Boston audiences are in for a treat this dismal winter with Boston Collaborative Opera’s production of the rarely heard opera, The Cunning Little Vixen by Leos Janácek, in a reduced orchestration by British composer Jonathan Dove and in a new edition conducted by Lidiya Yankovskaya. Based on the novel of Rudolf Tesnohlídek, this charming opera, just two hours long, was written late in Janácek’s life. (Tesnohlídek had a tragic life, for writing such a happy story, which the program notes duly illustrate.) The opera is sung in English (in a translation by Norman Tucker) with English supertitles. The Sunday afternoon performance I heard was only about third full, which may have had something to do with the Super Bowl. But audiences can catch it next weekend, Feb. 11 – 13 evenings at 7:30 and Sunday afternoon at 3:00 at the Tower Auditorium at MassArt.
The singing was uneven. At times you could not hear what the Parson/Badger (baritone Daniel Schwarz) was trying to say. Amidst the hubbub on the stage, the supertitles could not keep up with the action; one relied on the singers to convey it.
After a lively overture typically full of Janácek traits, we’re treated to a drunken forester (baritone Taesung Kim in this performance), disturbed by dancing revelers (Rachel and Lauren Batiancila), who sample his drink. There is also a mosquito (tenor Nicholas Hebert, who doubles as the schoolmaster) and the cutest little marionette frog. In fact, all the marionettes, including a bevy of red foxes, are inspired. All are treated with music of Janácek at his most inventive, including bird, chicken, and frog calls.
Back to the story. The Vixen, Sharp Ears (soprano Erin M. Smith), is captured by the forester. In her dreams, she imagines herself as a powerful woman and escapes to the forest. Later, in a bar, the forester taunts the schoolmaster about an affair with an unobtainable woman. In due time, there is a hilarious scene in which the schoolmaster drunkenly makes his way in the dark forest.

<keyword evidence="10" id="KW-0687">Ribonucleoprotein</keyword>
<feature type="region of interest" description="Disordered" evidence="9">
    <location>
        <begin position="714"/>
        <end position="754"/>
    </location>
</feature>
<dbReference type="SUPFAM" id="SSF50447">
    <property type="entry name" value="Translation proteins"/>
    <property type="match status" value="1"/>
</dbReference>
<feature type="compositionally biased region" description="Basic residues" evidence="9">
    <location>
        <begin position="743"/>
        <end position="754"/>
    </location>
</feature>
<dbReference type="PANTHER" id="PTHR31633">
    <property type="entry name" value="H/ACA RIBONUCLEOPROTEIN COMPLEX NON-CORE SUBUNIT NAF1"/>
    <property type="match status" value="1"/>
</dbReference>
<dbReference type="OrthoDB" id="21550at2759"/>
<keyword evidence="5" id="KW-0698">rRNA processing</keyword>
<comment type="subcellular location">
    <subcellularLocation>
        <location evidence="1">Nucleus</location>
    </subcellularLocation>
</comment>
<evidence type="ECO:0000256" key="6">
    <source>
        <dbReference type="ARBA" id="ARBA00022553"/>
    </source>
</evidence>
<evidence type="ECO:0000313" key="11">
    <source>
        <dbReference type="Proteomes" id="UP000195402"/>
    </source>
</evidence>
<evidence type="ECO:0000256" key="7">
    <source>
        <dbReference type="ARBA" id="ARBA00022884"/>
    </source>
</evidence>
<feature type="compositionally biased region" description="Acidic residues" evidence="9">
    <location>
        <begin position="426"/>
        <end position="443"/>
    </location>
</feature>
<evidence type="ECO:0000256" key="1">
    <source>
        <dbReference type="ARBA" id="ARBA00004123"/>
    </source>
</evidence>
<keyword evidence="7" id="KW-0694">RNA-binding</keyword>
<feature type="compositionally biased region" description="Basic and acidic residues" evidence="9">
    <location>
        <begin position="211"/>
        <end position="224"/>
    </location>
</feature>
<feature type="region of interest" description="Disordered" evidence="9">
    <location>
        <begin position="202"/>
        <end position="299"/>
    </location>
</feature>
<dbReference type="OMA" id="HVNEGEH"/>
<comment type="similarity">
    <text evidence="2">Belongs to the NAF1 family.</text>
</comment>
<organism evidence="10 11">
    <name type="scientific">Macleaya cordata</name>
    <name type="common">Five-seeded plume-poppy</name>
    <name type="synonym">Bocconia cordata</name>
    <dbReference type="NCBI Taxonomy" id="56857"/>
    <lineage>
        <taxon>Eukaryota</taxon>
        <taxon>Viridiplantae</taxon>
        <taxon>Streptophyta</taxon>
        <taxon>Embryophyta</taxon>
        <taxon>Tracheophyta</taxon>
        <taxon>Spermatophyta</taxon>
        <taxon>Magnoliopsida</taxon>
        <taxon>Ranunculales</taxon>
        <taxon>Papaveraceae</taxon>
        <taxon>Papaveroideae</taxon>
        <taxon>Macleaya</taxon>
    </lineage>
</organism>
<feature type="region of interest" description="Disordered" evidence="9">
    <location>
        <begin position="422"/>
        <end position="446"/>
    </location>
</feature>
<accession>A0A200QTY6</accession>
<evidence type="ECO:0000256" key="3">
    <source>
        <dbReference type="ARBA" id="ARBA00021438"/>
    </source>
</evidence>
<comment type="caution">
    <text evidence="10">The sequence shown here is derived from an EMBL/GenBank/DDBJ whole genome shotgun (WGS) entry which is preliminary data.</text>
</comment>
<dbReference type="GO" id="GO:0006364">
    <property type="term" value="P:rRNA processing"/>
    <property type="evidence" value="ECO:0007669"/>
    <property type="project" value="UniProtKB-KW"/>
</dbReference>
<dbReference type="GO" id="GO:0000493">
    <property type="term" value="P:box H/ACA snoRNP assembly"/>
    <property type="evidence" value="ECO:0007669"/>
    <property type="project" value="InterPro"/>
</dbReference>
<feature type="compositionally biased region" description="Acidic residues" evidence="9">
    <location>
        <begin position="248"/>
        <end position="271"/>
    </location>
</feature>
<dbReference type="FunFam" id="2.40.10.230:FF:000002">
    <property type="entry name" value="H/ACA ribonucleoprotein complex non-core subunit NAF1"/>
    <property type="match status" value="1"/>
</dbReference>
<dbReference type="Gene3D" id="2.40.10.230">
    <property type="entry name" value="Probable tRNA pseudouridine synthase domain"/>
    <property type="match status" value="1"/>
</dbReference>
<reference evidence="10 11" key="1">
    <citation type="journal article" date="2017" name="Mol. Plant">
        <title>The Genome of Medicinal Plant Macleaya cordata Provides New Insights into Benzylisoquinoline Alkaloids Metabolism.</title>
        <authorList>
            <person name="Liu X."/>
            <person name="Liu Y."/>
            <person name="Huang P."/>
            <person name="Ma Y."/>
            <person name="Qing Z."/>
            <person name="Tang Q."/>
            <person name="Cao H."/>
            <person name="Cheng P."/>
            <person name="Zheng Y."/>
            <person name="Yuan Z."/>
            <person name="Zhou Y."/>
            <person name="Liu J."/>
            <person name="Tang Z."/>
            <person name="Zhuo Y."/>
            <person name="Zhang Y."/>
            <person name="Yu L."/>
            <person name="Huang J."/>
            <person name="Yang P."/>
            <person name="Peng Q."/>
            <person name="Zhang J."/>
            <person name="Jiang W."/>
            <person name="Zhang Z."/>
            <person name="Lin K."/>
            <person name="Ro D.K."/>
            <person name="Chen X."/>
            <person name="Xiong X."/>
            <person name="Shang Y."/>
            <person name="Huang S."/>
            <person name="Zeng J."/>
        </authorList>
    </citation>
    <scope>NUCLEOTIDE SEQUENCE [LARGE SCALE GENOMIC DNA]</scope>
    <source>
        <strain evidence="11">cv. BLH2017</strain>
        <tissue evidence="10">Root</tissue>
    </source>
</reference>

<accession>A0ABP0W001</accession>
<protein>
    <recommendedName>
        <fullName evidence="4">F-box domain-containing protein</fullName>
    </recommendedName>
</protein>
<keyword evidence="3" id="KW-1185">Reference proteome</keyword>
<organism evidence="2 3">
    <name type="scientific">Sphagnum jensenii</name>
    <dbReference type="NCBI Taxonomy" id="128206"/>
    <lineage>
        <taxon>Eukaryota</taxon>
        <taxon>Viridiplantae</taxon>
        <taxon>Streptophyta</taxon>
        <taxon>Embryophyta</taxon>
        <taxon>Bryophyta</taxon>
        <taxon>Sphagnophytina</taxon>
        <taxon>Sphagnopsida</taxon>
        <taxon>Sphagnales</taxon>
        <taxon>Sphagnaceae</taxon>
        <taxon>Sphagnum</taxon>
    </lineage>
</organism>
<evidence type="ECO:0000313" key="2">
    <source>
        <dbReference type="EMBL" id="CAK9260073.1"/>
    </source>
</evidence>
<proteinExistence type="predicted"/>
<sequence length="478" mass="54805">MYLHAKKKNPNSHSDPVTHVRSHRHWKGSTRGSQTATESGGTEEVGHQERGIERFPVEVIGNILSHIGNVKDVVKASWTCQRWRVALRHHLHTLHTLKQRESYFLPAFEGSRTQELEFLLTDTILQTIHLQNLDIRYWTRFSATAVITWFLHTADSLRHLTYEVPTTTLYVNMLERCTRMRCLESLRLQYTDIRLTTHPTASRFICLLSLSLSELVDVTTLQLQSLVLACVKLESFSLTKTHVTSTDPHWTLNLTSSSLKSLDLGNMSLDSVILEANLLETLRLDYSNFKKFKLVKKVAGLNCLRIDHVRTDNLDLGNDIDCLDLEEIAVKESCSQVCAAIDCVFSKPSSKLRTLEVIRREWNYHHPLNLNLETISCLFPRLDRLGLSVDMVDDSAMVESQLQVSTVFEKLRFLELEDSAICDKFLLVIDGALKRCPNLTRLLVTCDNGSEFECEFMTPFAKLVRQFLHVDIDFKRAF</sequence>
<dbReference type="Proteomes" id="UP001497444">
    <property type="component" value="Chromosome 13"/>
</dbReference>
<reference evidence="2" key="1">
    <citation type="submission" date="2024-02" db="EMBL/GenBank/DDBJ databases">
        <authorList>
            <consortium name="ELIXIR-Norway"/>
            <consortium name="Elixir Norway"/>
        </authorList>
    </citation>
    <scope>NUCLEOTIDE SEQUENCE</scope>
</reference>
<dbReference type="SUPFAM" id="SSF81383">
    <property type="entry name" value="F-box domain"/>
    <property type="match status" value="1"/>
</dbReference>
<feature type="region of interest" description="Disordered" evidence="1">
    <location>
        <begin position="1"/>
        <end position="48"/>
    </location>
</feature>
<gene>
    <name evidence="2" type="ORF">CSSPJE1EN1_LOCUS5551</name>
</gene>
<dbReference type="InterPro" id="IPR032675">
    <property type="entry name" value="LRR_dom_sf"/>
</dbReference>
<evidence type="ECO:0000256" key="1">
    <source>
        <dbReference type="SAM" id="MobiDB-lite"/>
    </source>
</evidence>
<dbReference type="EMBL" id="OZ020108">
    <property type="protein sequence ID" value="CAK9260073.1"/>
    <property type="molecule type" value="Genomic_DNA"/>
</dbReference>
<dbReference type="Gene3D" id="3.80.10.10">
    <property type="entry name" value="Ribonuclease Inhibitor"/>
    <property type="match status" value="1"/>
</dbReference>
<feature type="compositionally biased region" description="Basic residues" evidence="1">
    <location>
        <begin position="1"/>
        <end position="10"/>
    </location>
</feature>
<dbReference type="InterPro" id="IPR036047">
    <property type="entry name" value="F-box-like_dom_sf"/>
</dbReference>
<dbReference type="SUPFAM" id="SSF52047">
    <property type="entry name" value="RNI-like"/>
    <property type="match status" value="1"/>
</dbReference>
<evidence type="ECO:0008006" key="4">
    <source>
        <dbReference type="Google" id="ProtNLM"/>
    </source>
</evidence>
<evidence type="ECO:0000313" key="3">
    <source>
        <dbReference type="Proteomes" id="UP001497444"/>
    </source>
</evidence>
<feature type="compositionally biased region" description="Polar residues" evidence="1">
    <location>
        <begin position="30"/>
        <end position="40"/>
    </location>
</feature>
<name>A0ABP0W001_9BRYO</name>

The following spring, a fox (soprano Natalie Polito) falls in love with Sharp Ears, and all is jubilation in the forest. Stage Director Roxanna Myhrum has the most effective way to accomplish this, with the offstage cast singing a wordless chorus and the dancers and marionettes cavorting on stage. The same technique occurs at the end of the opera, with the cast singing from the balconies as the forester, lying in the forest, reminisces about his youth.
Act III introduces Harasta the poultry dealer (bass Thaddeus Bell), who ends up killing the vixen for eating his chickens. At the Inn, preparations for a wedding are under way. The schoolmaster is not involved, but the forester advises that men of their age should not be concerned. Then the wondrous ending of the opera ensues in the forest.
The final scene was performed at Janácek’s funeral in 1928, a testament to his fondness for the opera, which bears none of the cruelty of his early ones. He wrote the libretto himself, modeling the forester on himself and working in his younger girlfriend as the schoolmaster’s inamorata. Thus, a seventy-year-old man gets to relive his youthful dreams, with folklore, mime, and dancing. Three Czech folk songs are quoted wholesale.